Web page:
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Web Databases

by Joe Celko

An American thinks that 100 years is a long time; a European thinks that 100 miles is a long trip. How you see the world is relative to your environment and your experience. We are starting to see the same thing happen in databases, too.

The first fight has long since been over and SQL won the battle for a standard database language. However, if you look at the actual figures, only 12 percent of the world's data is in SQL databases. If a few weeks is supposed to be an "Internet Year," then why is it taking so long to convert legacy data to SQL? The simple truth is that you could probably pick any legacy system and move its data to SQL in a week or less. The trouble is that it would require years, maybe decades, to convert the legacy applications code to a language that could use the SQL database. This is not a good way to run a business.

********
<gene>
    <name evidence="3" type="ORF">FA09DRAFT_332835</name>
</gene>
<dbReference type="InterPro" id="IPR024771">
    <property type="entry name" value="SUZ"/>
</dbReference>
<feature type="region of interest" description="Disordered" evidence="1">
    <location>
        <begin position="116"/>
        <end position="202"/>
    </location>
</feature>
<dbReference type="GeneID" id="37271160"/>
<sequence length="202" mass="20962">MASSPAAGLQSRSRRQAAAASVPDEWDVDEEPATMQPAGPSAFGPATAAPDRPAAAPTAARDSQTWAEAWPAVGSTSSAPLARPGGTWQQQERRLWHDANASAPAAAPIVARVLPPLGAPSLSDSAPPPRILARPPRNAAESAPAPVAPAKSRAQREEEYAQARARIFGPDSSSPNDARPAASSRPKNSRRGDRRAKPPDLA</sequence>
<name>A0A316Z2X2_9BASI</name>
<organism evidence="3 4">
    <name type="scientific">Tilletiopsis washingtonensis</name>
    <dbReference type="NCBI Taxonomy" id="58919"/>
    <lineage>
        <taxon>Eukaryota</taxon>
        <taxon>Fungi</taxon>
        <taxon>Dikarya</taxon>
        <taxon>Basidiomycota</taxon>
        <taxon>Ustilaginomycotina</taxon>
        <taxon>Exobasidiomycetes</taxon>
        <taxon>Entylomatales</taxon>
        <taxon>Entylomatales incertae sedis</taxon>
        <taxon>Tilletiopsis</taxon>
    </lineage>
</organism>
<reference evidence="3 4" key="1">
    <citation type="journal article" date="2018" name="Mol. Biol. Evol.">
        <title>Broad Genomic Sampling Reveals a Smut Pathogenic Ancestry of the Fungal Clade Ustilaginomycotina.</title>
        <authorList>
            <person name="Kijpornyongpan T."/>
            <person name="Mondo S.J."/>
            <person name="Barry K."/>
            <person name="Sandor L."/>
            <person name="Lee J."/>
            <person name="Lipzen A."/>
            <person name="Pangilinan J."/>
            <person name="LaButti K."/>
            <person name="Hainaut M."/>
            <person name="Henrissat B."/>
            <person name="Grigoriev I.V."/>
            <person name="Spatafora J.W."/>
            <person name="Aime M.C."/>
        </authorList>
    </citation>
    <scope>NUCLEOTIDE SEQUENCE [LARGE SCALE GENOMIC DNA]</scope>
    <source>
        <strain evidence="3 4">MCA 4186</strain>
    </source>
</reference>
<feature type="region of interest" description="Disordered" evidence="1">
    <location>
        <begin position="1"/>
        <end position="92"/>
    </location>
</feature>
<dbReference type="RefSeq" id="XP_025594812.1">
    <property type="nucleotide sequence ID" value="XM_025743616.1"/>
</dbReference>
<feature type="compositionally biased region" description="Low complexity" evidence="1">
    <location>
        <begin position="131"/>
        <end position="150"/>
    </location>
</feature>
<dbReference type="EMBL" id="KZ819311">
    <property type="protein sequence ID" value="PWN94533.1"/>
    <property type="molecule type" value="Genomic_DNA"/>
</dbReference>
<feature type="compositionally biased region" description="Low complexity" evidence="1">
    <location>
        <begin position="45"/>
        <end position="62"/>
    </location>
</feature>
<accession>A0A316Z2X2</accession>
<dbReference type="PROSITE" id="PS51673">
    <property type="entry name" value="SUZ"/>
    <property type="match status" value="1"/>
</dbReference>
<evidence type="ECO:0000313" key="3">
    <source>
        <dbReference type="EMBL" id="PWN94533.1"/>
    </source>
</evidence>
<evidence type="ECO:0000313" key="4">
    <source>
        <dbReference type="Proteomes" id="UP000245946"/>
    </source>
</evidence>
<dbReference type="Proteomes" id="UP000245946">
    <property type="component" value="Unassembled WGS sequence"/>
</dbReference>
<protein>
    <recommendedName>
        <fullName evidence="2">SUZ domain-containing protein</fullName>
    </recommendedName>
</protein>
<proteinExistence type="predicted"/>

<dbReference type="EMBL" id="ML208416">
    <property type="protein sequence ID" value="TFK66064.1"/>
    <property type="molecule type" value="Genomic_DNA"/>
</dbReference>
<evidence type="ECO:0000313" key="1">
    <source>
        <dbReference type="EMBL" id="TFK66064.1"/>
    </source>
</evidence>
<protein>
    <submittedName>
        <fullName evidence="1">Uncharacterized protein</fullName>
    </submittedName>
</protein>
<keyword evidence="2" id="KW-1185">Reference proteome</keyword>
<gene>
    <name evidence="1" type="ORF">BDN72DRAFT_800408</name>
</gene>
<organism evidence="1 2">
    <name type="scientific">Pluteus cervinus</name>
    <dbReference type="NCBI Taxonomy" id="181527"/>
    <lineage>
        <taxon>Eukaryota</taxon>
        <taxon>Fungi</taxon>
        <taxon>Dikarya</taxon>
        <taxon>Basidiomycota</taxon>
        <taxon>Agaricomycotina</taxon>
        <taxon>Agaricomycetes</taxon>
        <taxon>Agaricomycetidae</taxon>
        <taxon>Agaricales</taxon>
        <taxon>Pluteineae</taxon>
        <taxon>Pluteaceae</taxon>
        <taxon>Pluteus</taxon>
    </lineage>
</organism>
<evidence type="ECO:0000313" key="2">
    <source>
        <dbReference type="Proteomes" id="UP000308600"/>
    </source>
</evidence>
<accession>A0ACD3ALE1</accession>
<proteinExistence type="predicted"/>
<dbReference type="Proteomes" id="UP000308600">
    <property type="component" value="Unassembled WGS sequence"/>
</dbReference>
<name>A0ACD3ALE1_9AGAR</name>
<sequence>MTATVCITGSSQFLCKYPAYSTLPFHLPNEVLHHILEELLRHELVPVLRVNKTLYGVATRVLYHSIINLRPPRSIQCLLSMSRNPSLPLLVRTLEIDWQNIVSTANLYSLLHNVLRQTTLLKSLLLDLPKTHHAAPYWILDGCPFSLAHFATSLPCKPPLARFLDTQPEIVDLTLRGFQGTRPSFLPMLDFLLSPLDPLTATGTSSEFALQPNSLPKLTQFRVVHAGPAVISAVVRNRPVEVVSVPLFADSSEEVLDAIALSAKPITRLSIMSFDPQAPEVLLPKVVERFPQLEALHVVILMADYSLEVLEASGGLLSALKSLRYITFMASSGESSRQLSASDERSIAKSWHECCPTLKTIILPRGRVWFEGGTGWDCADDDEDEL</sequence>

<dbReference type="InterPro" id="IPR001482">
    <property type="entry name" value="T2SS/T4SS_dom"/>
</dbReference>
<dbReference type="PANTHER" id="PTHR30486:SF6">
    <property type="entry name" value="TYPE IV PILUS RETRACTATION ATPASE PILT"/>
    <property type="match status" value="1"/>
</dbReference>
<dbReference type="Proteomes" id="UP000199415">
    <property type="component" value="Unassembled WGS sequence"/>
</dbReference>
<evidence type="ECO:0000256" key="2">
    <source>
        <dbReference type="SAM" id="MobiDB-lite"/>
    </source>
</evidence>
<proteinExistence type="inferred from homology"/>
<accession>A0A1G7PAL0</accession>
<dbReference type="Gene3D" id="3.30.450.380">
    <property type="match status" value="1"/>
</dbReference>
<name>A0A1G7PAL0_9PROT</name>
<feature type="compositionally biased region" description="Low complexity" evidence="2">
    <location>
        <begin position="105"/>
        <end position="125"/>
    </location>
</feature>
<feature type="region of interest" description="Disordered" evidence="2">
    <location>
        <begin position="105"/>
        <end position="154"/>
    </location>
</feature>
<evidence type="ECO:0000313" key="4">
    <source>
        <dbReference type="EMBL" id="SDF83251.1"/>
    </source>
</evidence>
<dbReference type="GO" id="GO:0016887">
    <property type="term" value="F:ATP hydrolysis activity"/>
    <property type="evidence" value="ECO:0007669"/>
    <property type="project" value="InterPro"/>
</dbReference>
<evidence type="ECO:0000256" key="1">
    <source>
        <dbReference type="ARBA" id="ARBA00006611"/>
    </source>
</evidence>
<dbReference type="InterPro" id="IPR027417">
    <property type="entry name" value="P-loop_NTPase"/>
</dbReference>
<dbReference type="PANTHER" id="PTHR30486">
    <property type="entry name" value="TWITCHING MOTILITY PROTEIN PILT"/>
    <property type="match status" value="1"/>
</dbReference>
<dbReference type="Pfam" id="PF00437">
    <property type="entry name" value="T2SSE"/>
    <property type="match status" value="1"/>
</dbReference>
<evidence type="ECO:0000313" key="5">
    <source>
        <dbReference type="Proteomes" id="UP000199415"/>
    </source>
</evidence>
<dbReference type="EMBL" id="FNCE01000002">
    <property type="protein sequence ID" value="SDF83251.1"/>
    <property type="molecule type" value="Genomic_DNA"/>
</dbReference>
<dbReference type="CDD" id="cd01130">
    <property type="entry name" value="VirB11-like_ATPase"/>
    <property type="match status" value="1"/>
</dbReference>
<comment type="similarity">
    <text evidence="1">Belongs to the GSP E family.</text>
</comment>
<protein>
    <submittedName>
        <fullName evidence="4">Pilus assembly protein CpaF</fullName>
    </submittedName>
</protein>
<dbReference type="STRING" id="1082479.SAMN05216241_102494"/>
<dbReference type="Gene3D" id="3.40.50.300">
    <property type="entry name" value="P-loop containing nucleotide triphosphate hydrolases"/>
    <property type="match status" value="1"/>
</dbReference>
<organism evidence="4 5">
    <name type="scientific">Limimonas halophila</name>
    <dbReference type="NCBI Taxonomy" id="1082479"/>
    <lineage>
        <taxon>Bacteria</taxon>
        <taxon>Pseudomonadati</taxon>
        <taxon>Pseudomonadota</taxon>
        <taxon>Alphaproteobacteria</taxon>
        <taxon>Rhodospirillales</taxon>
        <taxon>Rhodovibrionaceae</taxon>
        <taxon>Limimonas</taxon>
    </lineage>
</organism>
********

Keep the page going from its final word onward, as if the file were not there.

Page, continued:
The trend over the past several years is to do new work with an SQL product, and try to interface to the legacy systems for any needed data until you can kill the old system. There are any number of products that will make an IMS, IDMS, TOTAL, or flat file system look like a set of SQL tables (note to younger readers: if you do not know what those products are, look around your shop and ask the programmer who is still using a slide ruler instead of a calculator).